There is a saying, “Interior Design is making the best possible use of the available space” and Northeast India has a huge potential in the field of interior design owing to its spaciousness coupled with its natural beauty which could in turn to give a more natural and closeness towards nature.
Keeping this in mind, a young man from Nagaland — Aku Zeliang realised the potential of the region when it comes to interior designing and at a very young age (20), ventured into this profession with a simple goal in mind — to create a niche for myself in the world of interior designing and to contribute towards the beauty and uniqueness of the Northeast region.
In an exclusive interview with the TNT-The Northeast Today, Zeliang expressed his interest in tapping the untapped potentials of the Northeast region and expose the same to the world.
Alumni of Mayo College in Ajmer and Pearl Academy of Fashion in New Delhi, 25 years old Zeliang is the eldest son of renowned entrepreneur from the region, Jesmina Zeliang, who draws his inspiration from the surroundings and the different cultural designs which are similar in nature with those in the Northeast.
He attended Pearl Academy for only half and got admitted in Delhi School of Open Learning after which he came back home to Nagaland and started working a little earlier than others of his age.
He is also a national level horse rider, and learned riding at the age of 10 at Mayo College.
It all started when Aku was in the 6th grade. His exposure to the cultural designs through his mother has helped shaped and fueled his aspirations to become a designer.
His desire to do something different but in tune with the region led Aku to form his firm ‘Urra’ to further his career in this field. When he started off in 2012, he was the youngest interior designer from Northeast.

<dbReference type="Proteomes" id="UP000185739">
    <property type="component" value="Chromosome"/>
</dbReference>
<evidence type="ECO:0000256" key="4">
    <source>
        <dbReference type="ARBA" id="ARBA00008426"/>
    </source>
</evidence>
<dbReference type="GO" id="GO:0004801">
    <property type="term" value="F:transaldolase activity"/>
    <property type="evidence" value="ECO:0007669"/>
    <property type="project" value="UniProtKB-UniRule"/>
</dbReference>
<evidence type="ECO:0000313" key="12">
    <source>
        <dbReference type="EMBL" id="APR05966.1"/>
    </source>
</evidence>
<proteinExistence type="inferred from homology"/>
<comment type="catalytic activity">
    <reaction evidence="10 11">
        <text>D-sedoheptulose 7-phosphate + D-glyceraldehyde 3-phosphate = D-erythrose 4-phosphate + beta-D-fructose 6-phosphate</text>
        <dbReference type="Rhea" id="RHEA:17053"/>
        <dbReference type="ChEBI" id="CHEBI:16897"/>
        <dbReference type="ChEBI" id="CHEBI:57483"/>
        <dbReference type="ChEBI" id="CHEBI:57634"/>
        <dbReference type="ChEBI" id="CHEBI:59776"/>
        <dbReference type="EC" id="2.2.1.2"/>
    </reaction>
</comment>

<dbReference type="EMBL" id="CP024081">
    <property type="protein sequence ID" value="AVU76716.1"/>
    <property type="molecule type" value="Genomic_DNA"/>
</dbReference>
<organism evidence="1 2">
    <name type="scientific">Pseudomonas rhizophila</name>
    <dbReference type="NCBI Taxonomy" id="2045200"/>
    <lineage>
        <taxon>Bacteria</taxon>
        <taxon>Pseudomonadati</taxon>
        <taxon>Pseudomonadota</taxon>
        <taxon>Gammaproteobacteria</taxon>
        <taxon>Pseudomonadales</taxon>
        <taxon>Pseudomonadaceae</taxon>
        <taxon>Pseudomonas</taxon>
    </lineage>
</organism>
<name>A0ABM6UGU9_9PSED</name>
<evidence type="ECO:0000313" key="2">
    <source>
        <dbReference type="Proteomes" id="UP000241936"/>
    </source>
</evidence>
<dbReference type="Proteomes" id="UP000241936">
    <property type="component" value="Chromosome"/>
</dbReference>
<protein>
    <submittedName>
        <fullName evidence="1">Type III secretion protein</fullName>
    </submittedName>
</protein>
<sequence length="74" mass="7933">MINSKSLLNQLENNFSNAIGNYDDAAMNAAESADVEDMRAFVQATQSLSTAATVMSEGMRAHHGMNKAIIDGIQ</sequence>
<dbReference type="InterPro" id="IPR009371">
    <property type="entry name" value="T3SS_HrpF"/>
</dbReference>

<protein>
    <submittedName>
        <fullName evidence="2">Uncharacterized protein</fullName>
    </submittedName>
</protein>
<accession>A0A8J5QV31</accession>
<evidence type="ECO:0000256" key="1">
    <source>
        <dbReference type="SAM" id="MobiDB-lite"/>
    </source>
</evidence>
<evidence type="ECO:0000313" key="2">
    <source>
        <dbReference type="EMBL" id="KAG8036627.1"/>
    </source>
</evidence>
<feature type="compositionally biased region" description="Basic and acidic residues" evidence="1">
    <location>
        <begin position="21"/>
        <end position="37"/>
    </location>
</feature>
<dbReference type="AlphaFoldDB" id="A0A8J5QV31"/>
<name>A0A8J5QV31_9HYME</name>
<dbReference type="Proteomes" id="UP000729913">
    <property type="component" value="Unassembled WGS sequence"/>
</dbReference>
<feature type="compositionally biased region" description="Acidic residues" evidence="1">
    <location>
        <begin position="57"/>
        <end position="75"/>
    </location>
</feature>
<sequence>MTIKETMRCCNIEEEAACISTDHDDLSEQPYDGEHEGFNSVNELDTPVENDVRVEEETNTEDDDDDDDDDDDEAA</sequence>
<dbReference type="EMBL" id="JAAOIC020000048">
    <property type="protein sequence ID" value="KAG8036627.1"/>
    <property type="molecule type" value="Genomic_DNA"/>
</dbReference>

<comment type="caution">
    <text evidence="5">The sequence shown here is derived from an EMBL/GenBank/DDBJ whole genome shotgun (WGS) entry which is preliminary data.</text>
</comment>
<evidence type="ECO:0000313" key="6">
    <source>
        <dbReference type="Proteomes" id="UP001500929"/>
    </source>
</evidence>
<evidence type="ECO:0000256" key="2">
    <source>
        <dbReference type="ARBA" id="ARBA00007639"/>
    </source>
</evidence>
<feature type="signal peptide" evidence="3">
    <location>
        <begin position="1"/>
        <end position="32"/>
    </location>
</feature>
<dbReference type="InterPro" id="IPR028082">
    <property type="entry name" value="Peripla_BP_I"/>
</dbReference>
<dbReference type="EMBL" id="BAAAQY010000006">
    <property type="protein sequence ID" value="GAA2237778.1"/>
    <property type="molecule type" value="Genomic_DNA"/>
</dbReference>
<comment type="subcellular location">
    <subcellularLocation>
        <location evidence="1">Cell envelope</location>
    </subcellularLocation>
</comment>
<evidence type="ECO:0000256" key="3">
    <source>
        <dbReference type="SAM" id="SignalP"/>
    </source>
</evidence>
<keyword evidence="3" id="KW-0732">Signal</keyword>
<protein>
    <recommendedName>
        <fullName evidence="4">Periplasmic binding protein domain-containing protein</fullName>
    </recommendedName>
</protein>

“I have been doing this for the past 5 years. I got my first project in 2012,” he said adding that he has also been involved in other projects for clients like Nagaland petroleum Board, and many other companies and renowned personalities.
It is worth mentioning that his firm is the first to introduce vertical gardens – green wall in Northeast for interiors and architecture and the first to start a Restro-Bar – Blacksheep- the 1st industrial themed bar in NE.
“I travel a lot and it helped me get more ideas. I travel all around the country and South East Asia to look out for designs which will suit our environment in Northeast and I don’t like to work in a conventional way.”
Because of the exposures I had from my traveling abroad to attend different exhibitions like the Maison De Objet etc, I feel subconsciously this has honed my design skills and impacted my aesthetic senses.
When you see and are exposed to so mcuh beauty around you, it’s but natural to imbibe.
“As of now, 3D printing is something that I am currently working on and hopefully introduce that soon into northeast for interiors and architecture,” he said.
Nature of Clients
When asked about the nature of his clients, Aku said “I deal with all ages but it’s mostly the young clients who approach because what they like is modern concept which I know I can deliver. Sometimes, clients want a colonial look, which I try to implement it in the best possible way that I could.”